CASE 2: Hatto Potato and Caracas Maracas (see Hatto Potato, Caracas Maracas article) are part of Keil’s case that we have been stumbling over the rotten corpse of European classical music for many years. Since the ’50s, “Barry” Barrington-Coupe sold recordings of classical music under the names of made-up or unknown musicians. This practice was winked at by the recording industry due to the difficulty of collecting any royalties on music that was no longer selling in its original packaging. In about 1985, he started repackaging known pianists under the name of his wife, Joyce Hatto. This fraud went on at a low level for about 10 years before it surfaced in the mainstream, where it was exposed within two years, largely on the evidence of a computer program at the Center for History and Analysis of Recorded Music (CHARM). Caracas Maracas (see http://tinyurl.com/6h7bf8) involves providing barrio children in Venezuela with classical instruments and instruction. Their kinetic interpretations of classical music turns it on its head, while at the same time honoring it. For Keil, these two episodes together equal the demise of European through-composed (song structure that is composed from beginning to end, without repetitions of large sections) music and undermine the foundations of music criticism and traditional music schools. It’s a big leap.
CASE 3: www.borntogroove.com is, despite Keil’s professed dislike for computers and the Internet, his latest website, which combines his passion for early childhood music education with interactive computing. He aims to promote healthier children and stronger family ties through grooving and dandling. The site has dozens of recordings teaching the underlying grooves behind many styles of folk music. Ideally, parents and their toddlers sit together in front of the computer and learn to tap out the rhythms while bonding. Especially if you have young kids around, take a look at this site. Keil deeply appreciates any help he can get in publicizing this project.
Keeping the Groove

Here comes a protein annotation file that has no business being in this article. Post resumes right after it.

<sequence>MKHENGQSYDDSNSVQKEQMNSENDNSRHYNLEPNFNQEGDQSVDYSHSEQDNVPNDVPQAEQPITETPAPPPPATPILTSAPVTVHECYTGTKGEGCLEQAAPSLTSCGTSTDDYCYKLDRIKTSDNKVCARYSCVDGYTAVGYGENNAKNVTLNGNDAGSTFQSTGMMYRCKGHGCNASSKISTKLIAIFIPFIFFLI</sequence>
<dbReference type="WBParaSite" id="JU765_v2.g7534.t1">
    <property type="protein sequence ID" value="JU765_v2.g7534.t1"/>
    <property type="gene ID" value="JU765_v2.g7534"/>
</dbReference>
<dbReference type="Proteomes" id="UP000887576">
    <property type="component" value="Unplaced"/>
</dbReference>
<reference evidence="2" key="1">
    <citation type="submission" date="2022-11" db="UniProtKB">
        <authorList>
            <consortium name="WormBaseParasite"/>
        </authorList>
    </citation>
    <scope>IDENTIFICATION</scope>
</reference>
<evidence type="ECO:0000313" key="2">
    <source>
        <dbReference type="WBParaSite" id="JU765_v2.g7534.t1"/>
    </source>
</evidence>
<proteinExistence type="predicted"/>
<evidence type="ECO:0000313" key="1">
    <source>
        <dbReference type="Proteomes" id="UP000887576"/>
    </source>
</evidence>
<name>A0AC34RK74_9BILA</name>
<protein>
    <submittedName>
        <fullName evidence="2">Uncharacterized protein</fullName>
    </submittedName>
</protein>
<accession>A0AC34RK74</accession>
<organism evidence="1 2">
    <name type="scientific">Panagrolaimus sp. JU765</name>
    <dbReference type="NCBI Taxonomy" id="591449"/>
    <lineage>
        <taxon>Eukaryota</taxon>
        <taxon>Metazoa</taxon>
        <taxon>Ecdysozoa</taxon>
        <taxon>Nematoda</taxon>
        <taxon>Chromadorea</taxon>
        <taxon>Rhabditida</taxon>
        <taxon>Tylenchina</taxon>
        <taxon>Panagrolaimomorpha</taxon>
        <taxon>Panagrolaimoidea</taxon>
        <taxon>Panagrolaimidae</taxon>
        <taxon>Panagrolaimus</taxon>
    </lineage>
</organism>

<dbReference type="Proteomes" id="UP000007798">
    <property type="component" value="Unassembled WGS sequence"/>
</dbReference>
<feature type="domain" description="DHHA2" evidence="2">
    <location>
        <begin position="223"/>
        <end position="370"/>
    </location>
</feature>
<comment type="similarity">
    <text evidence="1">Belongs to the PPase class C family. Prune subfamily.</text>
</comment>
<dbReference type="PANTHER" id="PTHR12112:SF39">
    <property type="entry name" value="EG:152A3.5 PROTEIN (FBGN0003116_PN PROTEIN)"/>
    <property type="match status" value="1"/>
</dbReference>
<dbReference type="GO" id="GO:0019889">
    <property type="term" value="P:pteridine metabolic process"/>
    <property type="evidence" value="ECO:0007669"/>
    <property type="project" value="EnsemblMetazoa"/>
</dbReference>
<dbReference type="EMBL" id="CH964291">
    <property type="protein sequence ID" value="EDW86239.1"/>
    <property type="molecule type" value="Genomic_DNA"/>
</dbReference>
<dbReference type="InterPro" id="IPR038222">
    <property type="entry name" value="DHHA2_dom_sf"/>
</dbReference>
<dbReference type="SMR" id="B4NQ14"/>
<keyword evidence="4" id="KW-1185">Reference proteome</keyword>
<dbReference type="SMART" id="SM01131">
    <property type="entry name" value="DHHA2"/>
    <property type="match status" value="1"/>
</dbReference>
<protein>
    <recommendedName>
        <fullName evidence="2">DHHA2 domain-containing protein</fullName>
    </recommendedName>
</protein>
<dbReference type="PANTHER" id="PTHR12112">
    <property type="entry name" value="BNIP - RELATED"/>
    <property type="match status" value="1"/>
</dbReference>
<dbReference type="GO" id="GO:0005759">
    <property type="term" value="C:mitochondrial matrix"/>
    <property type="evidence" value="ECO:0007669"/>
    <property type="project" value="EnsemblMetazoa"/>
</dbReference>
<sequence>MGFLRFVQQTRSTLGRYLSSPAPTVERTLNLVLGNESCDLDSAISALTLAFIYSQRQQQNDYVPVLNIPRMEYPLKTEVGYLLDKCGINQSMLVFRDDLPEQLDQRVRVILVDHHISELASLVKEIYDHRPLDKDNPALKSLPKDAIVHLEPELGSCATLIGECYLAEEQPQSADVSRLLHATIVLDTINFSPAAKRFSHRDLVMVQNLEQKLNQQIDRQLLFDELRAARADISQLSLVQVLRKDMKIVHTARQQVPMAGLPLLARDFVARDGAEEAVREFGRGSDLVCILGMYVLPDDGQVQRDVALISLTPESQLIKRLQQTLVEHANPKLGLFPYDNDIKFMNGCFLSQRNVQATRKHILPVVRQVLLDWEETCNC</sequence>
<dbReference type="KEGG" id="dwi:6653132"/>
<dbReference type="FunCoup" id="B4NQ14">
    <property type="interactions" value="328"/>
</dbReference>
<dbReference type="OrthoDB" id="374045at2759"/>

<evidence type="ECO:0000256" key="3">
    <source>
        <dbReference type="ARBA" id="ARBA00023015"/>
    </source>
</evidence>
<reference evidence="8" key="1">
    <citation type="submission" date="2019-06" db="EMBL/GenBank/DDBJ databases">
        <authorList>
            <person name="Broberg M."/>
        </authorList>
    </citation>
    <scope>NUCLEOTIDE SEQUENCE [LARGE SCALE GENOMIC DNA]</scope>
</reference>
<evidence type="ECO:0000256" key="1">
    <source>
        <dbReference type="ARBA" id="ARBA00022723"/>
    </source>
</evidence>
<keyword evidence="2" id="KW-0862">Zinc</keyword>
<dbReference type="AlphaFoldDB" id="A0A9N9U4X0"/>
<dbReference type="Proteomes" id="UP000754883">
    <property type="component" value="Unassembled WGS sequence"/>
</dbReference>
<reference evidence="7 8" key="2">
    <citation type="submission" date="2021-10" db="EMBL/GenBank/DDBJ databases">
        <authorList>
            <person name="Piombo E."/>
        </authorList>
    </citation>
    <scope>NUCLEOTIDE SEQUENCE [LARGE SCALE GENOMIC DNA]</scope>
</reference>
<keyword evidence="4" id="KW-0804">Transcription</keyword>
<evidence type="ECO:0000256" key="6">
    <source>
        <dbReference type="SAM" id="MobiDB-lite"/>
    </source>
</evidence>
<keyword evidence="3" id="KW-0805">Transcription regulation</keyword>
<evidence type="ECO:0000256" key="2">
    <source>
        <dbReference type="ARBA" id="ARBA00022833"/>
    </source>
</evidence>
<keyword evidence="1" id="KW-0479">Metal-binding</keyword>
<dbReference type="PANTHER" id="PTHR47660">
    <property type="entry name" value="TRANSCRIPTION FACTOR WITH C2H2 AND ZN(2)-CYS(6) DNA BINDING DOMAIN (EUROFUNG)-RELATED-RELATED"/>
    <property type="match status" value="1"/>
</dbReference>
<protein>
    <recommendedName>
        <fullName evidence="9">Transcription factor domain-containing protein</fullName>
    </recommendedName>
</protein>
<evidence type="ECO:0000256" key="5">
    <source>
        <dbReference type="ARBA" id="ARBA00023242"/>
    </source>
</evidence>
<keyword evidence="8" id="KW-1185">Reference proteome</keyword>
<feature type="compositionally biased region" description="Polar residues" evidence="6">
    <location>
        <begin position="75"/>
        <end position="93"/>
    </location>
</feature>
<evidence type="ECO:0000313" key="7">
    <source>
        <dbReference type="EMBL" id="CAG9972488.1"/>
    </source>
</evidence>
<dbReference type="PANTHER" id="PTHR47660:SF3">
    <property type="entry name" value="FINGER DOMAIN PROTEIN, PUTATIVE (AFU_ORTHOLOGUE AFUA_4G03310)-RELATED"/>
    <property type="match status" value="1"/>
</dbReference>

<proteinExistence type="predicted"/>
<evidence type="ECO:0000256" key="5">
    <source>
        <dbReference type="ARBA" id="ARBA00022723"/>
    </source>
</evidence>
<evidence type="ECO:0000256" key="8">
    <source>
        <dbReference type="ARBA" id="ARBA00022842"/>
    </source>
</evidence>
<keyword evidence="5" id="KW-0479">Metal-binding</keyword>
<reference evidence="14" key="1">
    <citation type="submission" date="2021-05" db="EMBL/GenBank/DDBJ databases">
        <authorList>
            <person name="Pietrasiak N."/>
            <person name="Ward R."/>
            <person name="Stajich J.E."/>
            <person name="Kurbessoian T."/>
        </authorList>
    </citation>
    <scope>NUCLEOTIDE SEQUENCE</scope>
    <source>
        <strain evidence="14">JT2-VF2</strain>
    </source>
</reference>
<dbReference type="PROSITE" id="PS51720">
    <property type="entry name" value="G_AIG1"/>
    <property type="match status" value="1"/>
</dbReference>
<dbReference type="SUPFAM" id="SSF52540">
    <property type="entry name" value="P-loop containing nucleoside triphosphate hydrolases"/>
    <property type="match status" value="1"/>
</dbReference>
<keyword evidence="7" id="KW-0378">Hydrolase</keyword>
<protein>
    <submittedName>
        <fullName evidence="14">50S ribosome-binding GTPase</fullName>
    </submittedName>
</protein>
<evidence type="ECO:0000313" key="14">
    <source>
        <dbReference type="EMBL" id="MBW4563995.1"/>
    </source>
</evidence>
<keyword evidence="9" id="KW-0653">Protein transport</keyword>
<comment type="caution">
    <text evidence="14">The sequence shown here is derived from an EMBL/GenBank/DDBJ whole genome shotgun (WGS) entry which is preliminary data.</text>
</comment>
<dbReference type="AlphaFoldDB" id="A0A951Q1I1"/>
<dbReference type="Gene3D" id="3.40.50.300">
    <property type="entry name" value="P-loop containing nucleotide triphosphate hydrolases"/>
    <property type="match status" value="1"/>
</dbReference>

Back in the seminar, after the drums and chants, I could see that he was demonstrating one of his early childhood education techniques: Don’t criticize and don’t stroke (see pg. 6). A stroke of one student is an implied criticism of another, which serves to stifle expression. Keep the groove going until everyone has a piece of it. He has lots of advice and techniques for teaching music on his websites—and he is involved in lots of websites.
As the seminar progressed, Keil demonstrated http://www.borntogroove.com. Lamenting the lack of hits to his newest website, he asked for help in sending it viral and international. Students had a lot of ideas about linking, mommy blogs, and so forth, but some of the more interesting suggestions came from foreign students who were trying to envision translating this site into Japanese or Korean, for instance. Will current American ideas on early childhood education even translate into different cultures?
After the seminar ended, the rump session lasted at least two more hours as a steady stream of non-seminar students slipped in and out. Charlie knew most of these UW students by name, and he knew the nature of their projects. He could readily envision the obstacles they faced (such as getting a video camera into Angola Prison in Louisiana) and delighted in their flexibility in overcoming such obstacles. He is about fieldwork and building musical community one project, one contact, at a time.
The growth of the street band movement pleases Keil. Summarizing his experiences at the first few Honk Fests, he said: “The politics of it all are way better than what I was imagining and calling for back in 1982 (“Applied Ethnomusicology and a Rebirth of Music from the Spirit of Tragedy” in Ethnomusicology 26, no. 3, pp. 407–411), and I think this is because reviving the “spirit of music” is really the point. Don’t need a lot of signage. Don’t need megaphone voice shouting correct slogans. We make our own music. We make it in the street, outdoors, for everyone; we give it away, we collaborate and get better and better as an ensemble; we want you to dance with us, party with us, come alive, get active–and that is the political message. We exist, therefore we honk. We can’t be shut up. We won’t go away. We are getting stronger. We represent the peaceful and “echologically” sustainable future of joy and pleasure. We are becoming the world. Without war. “
Sometimes he writes like that, sometimes in impenetrable academese and sometimes in freely associated verse. Any dialogue with Keil is a wild ride. You can find a lot of information about Keil on the Internet, but here are some of his own websites and his contact info:
email: charliekeil at sbcglobal.net
Also see the “Untune Nobody” article on pg. 6 of this issue for a taste of Keil’s philosophy of education and his wide-ranging inspirations. He has helped my educational projects enormously with his advice, contacts, and generosity.